Wednesday, September 4, 2013
On Saturday, Mom, Bunny, Kris, Sophie, Jake, and I went to Eden Gardens State Park in Santa Rosa Beach. The centerpiece of the park is the historic Wesley House, built in 1897. A white-columned beauty with a two-story wrap-around porch, it stands on the shore of Tucker Bayou and is surrounded by lawns and formal gardens. The gardens feature over 100 varieties of camellias, a reflecting pool, and some wonderfully ghostly, eerie white statuary.
Bunny, Kris, and I spent our first hour at the park madly taking pictures, trying desperately to capture all its dreamy romance. Sophie and Jake, age 12 and nine, were getting pretty peeved. They were standing in the background shaking their heads and fake-crying as Kris said to Bunny and me, “Now let’s try some other angles. . . .” Sophie stormed off and pouted for a while somewhere in the bushes, and when she came back she cried out to Mom in indignation, “Are you serious? They’re still taking pictures of that same tree!”
In our defense, it was a terrific tree, a giant moss-draped live oak. The park ranger on duty told us later that scientists had dated the tree and found it to be over 500 years old.
The kids were happier once we started our tour of the house, mostly because the house was air conditioned. Our tour guide, the cheerful blond park ranger mentioned above, told us that the Wesleys had been in the lumber business and that the old pilings in the bayou were remnants of their very successful sawmill. Katie Wesley lived in the house until 1953, the ranger said, and when she died the house sat vacant for 10 years. Nobody was interested in the property, except for a developer who came and bought up all the outbuildings and moved them over to nearby Grayton Beach to become beach cottages. The house languished. Neighborhood kids played in it, and goats ran through it. Then finally, in 1963, Lois Maxon, a reporter from New York, happened to see the house on a Sunday afternoon drive and immediately fell in love with it. She bought it for $12,000, then poured a million dollars into fixing it up. Miss Maxon came from a very wealthy family and filled the house with a remarkable collection of antiques and family heirlooms. Sadly, she only got to live in her dream house for about five years. She got sick, and before she died she donated the house and all its grand furnishings to the state of Florida.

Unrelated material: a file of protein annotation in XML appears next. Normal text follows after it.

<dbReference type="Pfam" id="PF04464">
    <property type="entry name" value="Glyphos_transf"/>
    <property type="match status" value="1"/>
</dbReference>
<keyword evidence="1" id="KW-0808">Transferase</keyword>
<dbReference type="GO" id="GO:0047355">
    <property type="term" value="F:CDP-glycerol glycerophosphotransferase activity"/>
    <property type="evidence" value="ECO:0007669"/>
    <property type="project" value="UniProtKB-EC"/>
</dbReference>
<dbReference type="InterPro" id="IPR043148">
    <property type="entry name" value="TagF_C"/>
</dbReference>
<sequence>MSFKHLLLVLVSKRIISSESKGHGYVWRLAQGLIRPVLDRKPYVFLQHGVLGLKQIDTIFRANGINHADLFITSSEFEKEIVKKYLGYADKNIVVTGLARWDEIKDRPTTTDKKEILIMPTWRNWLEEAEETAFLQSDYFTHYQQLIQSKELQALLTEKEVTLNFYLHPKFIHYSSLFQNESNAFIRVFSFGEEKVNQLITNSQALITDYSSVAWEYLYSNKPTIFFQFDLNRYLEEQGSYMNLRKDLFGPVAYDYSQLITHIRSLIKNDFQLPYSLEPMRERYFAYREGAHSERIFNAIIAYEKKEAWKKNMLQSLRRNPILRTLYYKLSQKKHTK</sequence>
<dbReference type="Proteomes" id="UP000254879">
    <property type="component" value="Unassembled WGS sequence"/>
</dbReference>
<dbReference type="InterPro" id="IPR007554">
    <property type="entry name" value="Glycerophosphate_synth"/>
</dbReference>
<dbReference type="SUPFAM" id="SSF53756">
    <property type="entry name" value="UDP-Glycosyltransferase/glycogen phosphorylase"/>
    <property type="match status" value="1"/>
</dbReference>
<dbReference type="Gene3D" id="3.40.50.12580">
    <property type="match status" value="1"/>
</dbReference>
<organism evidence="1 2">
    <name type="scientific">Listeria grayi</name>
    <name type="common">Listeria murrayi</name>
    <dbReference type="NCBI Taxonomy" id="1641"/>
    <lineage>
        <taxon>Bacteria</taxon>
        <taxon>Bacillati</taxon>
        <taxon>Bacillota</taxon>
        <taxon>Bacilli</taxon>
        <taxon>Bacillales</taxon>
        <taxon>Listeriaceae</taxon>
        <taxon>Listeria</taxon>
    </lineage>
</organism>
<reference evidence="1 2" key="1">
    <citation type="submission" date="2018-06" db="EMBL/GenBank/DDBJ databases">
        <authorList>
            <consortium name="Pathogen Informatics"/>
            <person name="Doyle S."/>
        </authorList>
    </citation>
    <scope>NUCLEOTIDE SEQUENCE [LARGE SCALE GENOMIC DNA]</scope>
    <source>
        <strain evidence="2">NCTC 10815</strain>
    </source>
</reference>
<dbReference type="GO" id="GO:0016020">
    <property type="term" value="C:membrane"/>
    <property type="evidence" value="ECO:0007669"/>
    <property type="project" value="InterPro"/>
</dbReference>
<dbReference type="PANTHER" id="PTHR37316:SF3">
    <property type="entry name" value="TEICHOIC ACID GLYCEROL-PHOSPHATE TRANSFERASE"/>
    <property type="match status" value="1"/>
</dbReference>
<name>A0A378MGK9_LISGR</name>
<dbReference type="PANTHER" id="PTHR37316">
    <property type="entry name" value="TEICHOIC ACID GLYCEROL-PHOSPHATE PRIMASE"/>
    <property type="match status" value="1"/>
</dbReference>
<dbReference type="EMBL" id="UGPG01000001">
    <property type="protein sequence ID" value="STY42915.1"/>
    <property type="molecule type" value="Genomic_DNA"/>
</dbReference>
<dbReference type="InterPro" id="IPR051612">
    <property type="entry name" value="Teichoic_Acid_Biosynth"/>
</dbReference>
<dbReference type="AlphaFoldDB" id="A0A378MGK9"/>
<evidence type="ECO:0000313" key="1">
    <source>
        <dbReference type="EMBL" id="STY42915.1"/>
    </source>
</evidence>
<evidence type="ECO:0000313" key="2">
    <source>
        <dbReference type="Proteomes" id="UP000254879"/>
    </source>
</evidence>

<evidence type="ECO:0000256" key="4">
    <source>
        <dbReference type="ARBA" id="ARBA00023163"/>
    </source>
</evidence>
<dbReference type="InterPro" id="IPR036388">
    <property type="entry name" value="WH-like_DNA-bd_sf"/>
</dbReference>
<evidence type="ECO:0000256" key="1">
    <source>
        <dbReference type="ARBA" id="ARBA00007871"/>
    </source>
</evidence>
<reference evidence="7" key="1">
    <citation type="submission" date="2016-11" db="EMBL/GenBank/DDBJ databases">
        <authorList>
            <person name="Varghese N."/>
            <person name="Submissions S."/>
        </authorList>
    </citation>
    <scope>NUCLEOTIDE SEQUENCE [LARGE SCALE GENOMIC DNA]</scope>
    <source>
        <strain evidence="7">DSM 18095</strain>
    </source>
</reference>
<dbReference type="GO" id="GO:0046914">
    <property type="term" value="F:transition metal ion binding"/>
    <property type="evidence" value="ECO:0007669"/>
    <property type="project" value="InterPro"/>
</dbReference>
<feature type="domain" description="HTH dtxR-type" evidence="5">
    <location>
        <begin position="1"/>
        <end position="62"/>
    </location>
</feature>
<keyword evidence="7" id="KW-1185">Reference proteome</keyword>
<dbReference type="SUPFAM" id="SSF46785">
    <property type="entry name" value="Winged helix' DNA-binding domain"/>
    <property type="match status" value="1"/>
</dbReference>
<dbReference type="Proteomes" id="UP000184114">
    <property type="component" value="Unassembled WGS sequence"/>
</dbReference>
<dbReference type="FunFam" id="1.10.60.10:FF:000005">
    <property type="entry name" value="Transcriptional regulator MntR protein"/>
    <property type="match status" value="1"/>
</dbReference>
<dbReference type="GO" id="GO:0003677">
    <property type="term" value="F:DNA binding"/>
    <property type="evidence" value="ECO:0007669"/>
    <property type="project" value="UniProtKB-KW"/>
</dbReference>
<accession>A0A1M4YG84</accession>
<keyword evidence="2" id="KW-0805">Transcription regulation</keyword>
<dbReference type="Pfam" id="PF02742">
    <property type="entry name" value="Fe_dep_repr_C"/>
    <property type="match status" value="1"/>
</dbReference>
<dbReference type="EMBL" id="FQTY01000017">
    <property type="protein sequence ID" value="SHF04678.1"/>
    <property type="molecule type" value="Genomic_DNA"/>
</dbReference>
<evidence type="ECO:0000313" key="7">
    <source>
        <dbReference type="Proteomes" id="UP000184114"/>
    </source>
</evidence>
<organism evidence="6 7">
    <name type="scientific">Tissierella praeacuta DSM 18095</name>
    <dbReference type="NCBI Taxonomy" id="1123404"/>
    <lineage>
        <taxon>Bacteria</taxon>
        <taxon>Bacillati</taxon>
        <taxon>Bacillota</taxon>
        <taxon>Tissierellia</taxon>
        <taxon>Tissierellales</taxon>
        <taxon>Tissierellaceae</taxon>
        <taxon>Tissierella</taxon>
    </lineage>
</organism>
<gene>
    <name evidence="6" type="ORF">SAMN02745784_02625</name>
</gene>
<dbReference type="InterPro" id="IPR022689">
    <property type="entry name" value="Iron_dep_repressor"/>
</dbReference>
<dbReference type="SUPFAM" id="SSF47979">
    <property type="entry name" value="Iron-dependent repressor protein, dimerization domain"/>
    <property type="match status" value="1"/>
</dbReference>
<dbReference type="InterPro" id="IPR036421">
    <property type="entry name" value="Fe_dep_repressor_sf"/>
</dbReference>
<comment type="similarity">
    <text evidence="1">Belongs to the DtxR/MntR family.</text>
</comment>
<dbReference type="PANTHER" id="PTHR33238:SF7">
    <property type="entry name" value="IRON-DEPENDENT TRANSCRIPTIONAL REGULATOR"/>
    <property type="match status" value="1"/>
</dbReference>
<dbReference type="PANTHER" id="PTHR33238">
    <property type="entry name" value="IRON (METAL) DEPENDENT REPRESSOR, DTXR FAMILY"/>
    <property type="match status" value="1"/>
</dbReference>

When the tour was over, Sophie said, mostly just to needle me, I think, “I liked the house, but if I lived in it I’d get all new furniture. I like modern things.”
“Like what?” I said, needling her right back. “What would you put in it? Let me guess. Plastic stuff and a One Direction poster?”
“I like One Direction.”
“I know,” I said, “and I'm appalled. I must say you’ve got terrible taste.”
“They're cute. Harry's cute, and so's Liam.”
“They are not. Like I told you before, I’m not going to mince words with you on this.”
Then we argued about whether or not the boys had been booed at the VMAs. I was certain they had been, though of course I didn't watch the VMAs. (I suppose at this point I should mention that Sophie and I love to tease each other and play fight.)
We walked down to the water--all of us, the whole family--admiring along the way the blush pink cones in the magnolia trees, and the fine, fat hickory nuts that littered the grass. We watched a little squirrel sitting in a tree, eating one of the nuts.
"What a lucky squirrel," I said. "He gets to live at Eden Gardens."
Jake thought Eden Gardens was boring. On this subject and several others, we've agreed to disagree.